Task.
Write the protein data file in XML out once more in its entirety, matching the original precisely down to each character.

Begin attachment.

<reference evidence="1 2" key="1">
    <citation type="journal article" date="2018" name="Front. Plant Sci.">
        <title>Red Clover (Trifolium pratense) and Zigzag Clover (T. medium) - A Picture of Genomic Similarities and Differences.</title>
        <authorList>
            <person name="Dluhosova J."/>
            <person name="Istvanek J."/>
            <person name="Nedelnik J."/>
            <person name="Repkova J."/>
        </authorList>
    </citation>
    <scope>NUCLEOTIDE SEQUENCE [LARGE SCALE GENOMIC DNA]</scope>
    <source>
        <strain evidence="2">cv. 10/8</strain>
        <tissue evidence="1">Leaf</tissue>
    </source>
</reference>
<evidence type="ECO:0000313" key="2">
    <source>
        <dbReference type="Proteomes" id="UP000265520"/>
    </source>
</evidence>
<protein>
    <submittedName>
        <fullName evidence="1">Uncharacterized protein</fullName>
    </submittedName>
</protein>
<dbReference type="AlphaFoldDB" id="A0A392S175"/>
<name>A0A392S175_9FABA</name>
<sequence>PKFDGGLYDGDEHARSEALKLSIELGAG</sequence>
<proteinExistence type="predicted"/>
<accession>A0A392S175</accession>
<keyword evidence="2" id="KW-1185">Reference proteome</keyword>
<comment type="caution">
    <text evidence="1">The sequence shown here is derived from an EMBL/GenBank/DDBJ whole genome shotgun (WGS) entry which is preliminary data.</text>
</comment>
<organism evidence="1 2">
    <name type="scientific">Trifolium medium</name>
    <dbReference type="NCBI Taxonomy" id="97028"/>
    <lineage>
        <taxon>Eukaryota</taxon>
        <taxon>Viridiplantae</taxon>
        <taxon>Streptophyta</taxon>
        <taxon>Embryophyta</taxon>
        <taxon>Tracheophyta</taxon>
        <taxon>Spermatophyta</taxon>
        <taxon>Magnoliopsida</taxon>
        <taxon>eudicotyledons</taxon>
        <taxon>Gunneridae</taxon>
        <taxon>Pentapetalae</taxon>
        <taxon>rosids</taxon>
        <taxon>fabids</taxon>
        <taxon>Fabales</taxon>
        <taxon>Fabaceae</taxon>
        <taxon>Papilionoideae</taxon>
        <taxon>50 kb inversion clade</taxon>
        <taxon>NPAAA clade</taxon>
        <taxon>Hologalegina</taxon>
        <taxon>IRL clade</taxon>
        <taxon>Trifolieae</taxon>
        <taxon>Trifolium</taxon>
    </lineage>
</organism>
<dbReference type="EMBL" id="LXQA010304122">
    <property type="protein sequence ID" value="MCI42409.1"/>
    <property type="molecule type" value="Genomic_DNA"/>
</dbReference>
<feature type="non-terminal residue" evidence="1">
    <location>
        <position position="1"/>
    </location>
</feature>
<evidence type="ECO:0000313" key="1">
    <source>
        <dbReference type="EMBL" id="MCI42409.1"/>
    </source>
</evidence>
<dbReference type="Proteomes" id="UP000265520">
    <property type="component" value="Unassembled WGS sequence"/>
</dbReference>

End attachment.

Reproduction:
<reference evidence="1 2" key="1">
    <citation type="journal article" date="2018" name="Front. Plant Sci.">
        <title>Red Clover (Trifolium pratense) and Zigzag Clover (T. medium) - A Picture of Genomic Similarities and Differences.</title>
        <authorList>
            <person name="Dluhosova J."/>
            <person name="Istvanek J."/>
            <person name="Nedelnik J."/>
            <person name="Repkova J."/>
        </authorList>
    </citation>
    <scope>NUCLEOTIDE SEQUENCE [LARGE SCALE GENOMIC DNA]</scope>
    <source>
        <strain evidence="2">cv. 10/8</strain>
        <tissue evidence="1">Leaf</tissue>
    </source>
</reference>
<evidence type="ECO:0000313" key="2">
    <source>
        <dbReference type="Proteomes" id="UP000265520"/>
    </source>
</evidence>
<protein>
    <submittedName>
        <fullName evidence="1">Uncharacterized protein</fullName>
    </submittedName>
</protein>
<dbReference type="AlphaFoldDB" id="A0A392S175"/>
<name>A0A392S175_9FABA</name>
<sequence>PKFDGGLYDGDEHARSEALKLSIELGAG</sequence>
<proteinExistence type="predicted"/>
<accession>A0A392S175</accession>
<keyword evidence="2" id="KW-1185">Reference proteome</keyword>
<comment type="caution">
    <text evidence="1">The sequence shown here is derived from an EMBL/GenBank/DDBJ whole genome shotgun (WGS) entry which is preliminary data.</text>
</comment>
<organism evidence="1 2">
    <name type="scientific">Trifolium medium</name>
    <dbReference type="NCBI Taxonomy" id="97028"/>
    <lineage>
        <taxon>Eukaryota</taxon>
        <taxon>Viridiplantae</taxon>
        <taxon>Streptophyta</taxon>
        <taxon>Embryophyta</taxon>
        <taxon>Tracheophyta</taxon>
        <taxon>Spermatophyta</taxon>
        <taxon>Magnoliopsida</taxon>
        <taxon>eudicotyledons</taxon>
        <taxon>Gunneridae</taxon>
        <taxon>Pentapetalae</taxon>
        <taxon>rosids</taxon>
        <taxon>fabids</taxon>
        <taxon>Fabales</taxon>
        <taxon>Fabaceae</taxon>
        <taxon>Papilionoideae</taxon>
        <taxon>50 kb inversion clade</taxon>
        <taxon>NPAAA clade</taxon>
        <taxon>Hologalegina</taxon>
        <taxon>IRL clade</taxon>
        <taxon>Trifolieae</taxon>
        <taxon>Trifolium</taxon>
    </lineage>
</organism>
<dbReference type="EMBL" id="LXQA010304122">
    <property type="protein sequence ID" value="MCI42409.1"/>
    <property type="molecule type" value="Genomic_DNA"/>
</dbReference>
<feature type="non-terminal residue" evidence="1">
    <location>
        <position position="1"/>
    </location>
</feature>
<evidence type="ECO:0000313" key="1">
    <source>
        <dbReference type="EMBL" id="MCI42409.1"/>
    </source>
</evidence>
<dbReference type="Proteomes" id="UP000265520">
    <property type="component" value="Unassembled WGS sequence"/>
</dbReference>